How Xamarin Aids toward building better mobile application

Developing for mobile devices is not child's play: not only there are three main platforms, but also, each have their own SDK's - but there is a plethora of many more devices and variations in screen sizes, orientations, the memory, varied specifications and so on it goes.

How Xamarin aids developers create better mobile applications

In the early times, it used to be quite easy developing applications. There used to be a system on the developer’s desk and it was crystal clear how that system would behave in all scenarios. Even in later times, when every application targeted at web development it was not considerably hard as the code would be on an individual web server and (by and large) the code did what you expected it to do. And then there was the mobile revolution. Developers needed to build applications that would behave similarly in a number of situations at any time and on any device.

And this is the inception of the struggle for every developer. Developing for mobile devices is not child's play: not only there are three main platforms, but also, each has their own SDK's - but there is a plethora of many more devices and variations in screen sizes, orientations, the memory, varied specifications and so on it goes. To balance all this in coding is a cumbersome task. Due to the relatively low-level programming on mobile devices, developers get a lot of freedom and flexibility but that freedom also has a price because the developer is responsible for more work to handle things like touch and swipe gestures, radio and accelerator data, camera and video hardware, etc.
The management and transition, even between screens when data is involved are far from a simple. Developing a native mobile application takes a lot more time than developing the same functionality for a desktop or a web application. Nowadays a developer no longer has to modify the design and custom code for different platforms or systems. Xamarin lets you write mobile apps on any platform using C#. In this post, we’ll take a look at four ways in which Xamarin can help.

Development in a single language

Becoming a prominent mobile developer is an endless-cycle of research. There are so many things to keep in mind, so many constraints to deal with, like the process of a life cycle, UI boundaries, the SDK for every package (just to name a few) that you must keep in check with. To develop a new platform you may end up learning a completely new language, this can cause a lot of jeopardy for a developer. In Xamarin applications, we use C# however, and any accomplished C# developer will immediately be pretty comfortable with Xamarin.
Xamarin faithfully provides complete features for C# and the .NET class libraries implementations. It’s possible for a well over of 70 percent code of .NET/C# to be compatible using Xamarin. Even novice .NET/C# developers and enthusiasts will certainly save tons of learning-time. Contrary to this, Android and iOS use of two completely separate programming methodologies: Java and Objective-C respectively and fewer of a lot of developers have prowess in both of these meaning an enormous lot would need to learn both to work on a cross-platform project. Learning Java and Objective-C brings a great toll on upon one as they not only need to learn the features required for development, but all need complete understood of both the languages like learning different collections to just name a few. Using Xamarin,  C# will be the one and only language for you to work with  - and a ton of libraries for Android and iOS.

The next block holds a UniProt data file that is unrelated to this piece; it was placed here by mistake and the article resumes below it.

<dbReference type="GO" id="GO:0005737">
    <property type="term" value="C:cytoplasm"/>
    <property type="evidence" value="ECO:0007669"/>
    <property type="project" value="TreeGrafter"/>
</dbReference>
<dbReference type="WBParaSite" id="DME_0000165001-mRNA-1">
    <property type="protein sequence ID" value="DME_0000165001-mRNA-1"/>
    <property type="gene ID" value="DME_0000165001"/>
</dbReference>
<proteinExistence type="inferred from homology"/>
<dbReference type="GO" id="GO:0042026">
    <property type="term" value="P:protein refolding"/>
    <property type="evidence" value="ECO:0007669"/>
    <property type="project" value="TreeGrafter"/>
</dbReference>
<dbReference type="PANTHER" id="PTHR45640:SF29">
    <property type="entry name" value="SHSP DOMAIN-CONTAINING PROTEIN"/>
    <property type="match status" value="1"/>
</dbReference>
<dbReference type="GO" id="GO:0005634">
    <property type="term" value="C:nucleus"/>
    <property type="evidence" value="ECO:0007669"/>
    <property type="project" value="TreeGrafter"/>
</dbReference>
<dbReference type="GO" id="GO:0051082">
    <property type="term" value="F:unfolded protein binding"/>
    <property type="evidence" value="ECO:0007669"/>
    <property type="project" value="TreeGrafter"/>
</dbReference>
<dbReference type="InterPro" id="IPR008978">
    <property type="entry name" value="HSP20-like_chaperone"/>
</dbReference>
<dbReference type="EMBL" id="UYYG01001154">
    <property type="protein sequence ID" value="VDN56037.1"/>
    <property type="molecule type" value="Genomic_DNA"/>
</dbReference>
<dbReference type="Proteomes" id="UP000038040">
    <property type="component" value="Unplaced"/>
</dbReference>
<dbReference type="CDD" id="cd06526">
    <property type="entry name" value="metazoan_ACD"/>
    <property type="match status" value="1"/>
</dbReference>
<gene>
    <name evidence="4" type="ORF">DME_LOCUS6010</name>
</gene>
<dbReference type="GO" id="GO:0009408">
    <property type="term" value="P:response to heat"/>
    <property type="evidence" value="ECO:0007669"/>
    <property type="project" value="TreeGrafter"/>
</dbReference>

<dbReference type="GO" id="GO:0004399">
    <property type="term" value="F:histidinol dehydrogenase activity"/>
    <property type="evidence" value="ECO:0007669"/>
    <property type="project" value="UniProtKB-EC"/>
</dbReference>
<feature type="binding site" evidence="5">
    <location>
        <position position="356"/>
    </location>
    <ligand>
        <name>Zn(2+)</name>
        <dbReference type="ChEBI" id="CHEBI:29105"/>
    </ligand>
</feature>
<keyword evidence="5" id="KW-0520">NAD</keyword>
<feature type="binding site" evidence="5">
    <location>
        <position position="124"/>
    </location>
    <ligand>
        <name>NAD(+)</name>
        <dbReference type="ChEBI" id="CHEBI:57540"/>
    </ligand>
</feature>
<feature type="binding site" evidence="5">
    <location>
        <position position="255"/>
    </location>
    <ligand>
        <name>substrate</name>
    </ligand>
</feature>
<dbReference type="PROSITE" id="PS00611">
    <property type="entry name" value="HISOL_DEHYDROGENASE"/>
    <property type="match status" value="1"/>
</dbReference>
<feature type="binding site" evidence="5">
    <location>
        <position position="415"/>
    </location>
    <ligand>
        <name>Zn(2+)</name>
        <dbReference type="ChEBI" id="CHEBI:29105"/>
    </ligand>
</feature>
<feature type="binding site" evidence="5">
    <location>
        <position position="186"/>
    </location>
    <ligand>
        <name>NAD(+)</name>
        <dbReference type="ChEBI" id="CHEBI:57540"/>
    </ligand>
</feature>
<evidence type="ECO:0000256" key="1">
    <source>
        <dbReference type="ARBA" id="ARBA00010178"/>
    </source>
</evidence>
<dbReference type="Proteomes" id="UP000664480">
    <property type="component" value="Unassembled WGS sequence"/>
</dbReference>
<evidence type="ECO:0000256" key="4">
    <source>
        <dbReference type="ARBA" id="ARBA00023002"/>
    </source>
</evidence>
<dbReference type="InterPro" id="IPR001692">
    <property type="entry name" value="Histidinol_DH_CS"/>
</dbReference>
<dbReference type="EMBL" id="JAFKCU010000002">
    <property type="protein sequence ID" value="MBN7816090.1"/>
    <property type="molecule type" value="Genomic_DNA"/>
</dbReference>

One code, many Systems

Writing the application in one language for different systems does not lead to the loss of functionality. Some cross-platform application development tools often hide the platform’s unique functions thus leading to applications that just don’t feel native on different devices. Xamarin, however, adds the iOS specific .NET classes and Android specific .NET classes to the existing .NET classes. This combination of code. NET and platform specific classes allow the developer to write applications that share logic between the platforms but still take advantage of the platform’s unique features. The more code that can be shared the less likely it is that bugs will appear in the code and the faster the developer can write the application. According to Xamarin, you get the chance to reuse 60 to 80 percent of your code and this cuts development time in half. The time you save here is valuable and can be invested in new features for the application.

Bringing multiple platforms together

Xamarin is gaining more attention every day and with good reason. In a world where a variety of mobile platforms coexist, we need a development tool that allows developers to support multiple platforms with minimal duplication of work. With Xamarin.Forms you even get a complete UI design tool that can build cross-platform mobile applications. Using Xamarin will lead to a shorter development cycle due to the C# and  .NET implementation, the reusable code and the availability of a test cloud. This is something every developer must take a look at.

Test your code on thousands of devices in the cloud

Writing a multi-platform application is one thing. Testing it on a wide range of devices is another. It’s possible that a developer will have access to an iOS, Android and Windows Phone but what about all the different configurations like screen size, resolution, memory and so on? Xamarin offers developers a test cloud. This is an automated user-interface testing service that is designed to enable mobile developers to test their apps on hundreds of mobile devices. With the test cloud, developers are able to test their applications on real devices, not emulated ones. The tests run on these devices provides the users with detailed logs and screenshot about how the app performed on each device.